Fur Against Skin

by Tom Swift

They carry him in on an upside-down box-top. The thing might have once enclosed oranges. For certain, writing and colors are splashed around the thin sides. You — you and your dog — watch this small dog, its head on a swivel, aboard the cardboard transport. This dachshund — in truth you can’t see enough of him to know he’s a dachshund at all or even that he is a he — will not be in your sight long. He will be carried from the door to the first exam room, only in view for the time it takes a grown man to walk a fifteen feet. You had minutes before heard the same man speaking in hushed tones feet from you at the front desk: Don’t think he’s going to make it … The tech at the desk nodded slowly.

Not long before this moment a family that had been huddled in the corner when you came in said goodbye to their cat. The cat, if the bits spoken aloud in the lobby were heard correctly — and you didn’t have to eavesdrop to hear details — was one and half years old. For a while the family had been scrambling on the phone to find a way to pay for treatments. The cat had suddenly suffered from seizures. When the cat’s fight was over, the family — there were two young adult children, the ones with the best credit, but too young to qualify — left with red faces and hands over their mouths.

You have nothing against cats. Yet, as you have no true connection with them, you empathize for this family but more or less remain still. Sitting in the Animal ER on a summer Sunday afternoon, waiting to get in, so you can get out.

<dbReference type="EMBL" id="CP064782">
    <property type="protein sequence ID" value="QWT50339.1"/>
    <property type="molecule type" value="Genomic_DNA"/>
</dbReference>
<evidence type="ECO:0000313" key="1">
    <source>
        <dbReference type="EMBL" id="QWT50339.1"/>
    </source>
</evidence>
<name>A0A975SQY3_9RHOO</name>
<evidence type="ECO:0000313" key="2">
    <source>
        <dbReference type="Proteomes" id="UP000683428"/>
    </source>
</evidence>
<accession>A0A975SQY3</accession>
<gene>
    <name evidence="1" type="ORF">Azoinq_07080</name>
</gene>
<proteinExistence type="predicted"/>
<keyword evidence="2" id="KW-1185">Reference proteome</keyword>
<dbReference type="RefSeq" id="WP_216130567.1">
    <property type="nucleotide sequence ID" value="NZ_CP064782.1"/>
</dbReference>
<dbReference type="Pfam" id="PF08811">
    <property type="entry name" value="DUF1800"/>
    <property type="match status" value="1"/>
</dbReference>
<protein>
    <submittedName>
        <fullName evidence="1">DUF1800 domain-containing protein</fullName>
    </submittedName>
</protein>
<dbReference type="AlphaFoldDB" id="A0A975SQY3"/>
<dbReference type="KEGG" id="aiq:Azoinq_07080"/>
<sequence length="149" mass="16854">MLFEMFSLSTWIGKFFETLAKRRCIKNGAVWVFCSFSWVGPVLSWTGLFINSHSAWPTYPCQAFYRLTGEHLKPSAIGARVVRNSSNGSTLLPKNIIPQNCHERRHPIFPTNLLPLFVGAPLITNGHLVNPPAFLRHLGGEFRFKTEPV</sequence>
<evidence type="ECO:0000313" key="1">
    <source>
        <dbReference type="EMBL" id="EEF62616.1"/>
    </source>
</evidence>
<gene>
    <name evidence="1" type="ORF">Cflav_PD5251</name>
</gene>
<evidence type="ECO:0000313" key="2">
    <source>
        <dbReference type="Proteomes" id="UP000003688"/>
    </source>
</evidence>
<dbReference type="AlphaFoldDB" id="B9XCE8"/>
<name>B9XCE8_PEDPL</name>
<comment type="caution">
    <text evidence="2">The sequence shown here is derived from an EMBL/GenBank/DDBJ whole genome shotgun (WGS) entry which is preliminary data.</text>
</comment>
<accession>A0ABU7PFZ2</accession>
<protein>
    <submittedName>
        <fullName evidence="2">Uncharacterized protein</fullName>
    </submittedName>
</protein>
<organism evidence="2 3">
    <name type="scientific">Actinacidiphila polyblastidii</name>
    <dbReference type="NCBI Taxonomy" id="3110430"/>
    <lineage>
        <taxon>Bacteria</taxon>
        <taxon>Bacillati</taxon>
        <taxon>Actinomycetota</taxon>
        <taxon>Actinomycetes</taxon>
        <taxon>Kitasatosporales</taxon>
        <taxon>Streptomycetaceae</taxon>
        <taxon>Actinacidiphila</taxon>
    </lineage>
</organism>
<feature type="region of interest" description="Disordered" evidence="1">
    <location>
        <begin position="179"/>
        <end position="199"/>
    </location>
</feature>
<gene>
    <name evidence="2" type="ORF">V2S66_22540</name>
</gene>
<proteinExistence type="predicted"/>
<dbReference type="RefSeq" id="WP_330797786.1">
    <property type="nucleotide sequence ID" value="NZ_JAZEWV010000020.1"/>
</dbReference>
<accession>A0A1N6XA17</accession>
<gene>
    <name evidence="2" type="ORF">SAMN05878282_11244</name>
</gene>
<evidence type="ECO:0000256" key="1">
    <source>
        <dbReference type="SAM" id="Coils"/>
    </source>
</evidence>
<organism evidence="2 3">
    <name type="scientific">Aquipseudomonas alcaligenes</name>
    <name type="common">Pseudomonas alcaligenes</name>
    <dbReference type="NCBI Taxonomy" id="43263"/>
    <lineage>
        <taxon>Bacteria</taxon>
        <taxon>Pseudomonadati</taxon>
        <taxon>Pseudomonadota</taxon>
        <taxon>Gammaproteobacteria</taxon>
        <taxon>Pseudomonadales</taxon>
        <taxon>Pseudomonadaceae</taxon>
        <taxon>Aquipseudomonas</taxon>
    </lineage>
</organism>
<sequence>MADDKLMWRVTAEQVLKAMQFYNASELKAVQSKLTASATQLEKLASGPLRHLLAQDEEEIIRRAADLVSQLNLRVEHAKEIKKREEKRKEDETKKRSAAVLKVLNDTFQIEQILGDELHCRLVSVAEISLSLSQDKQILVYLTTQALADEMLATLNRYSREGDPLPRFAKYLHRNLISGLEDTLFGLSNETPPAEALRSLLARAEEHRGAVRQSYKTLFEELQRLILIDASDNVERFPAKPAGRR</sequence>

But that dog. Oh.



You know that soft brown. You know that wet nose. Or at least it feels as though you do.

Your soft brown (and white) buddy, with his wet nose, sits at your feet. And has been at your side for more than a decade.

When the man walked in he had held his dog high. Shoulder high. Maybe higher. You’re not sure why — why he didn’t carry the dog hip-high, chest-high. This man is not a small man. And his dog is not a large dog. The man had talked at the desk alone. Now his wife and boys — both look like they could have come from a ball field — follow. They all go into that first room.

Your best friend is so serene. You wonder how much he senses.

Thankfully, you are here for nothing life-threatening. You will not see the vet for more than a few minutes. For this reason the two of you have been pushed to the back of the line. You do not like that your Sunday is slipping away like this. For three hours now you have tried to breathe and not contemplate the precious afternoon being tossed in directions you don’t like.

You slowly slide the inside of your shin towards your dog, tight enough that you can feel his warmth. Fur against skin.

The door shuts. The family, including the four-legged member, is now on the other side.

At the desk, the tech lights the condolence candle.

This life. This life! One minute you’re impatient, frustrated, plans on hold, everything askew, taken by a feeling that you just want get up and go.

The next minute you don’t want to move. You want to just sit. Right here. Fur against skin. You and your best friend. Forever.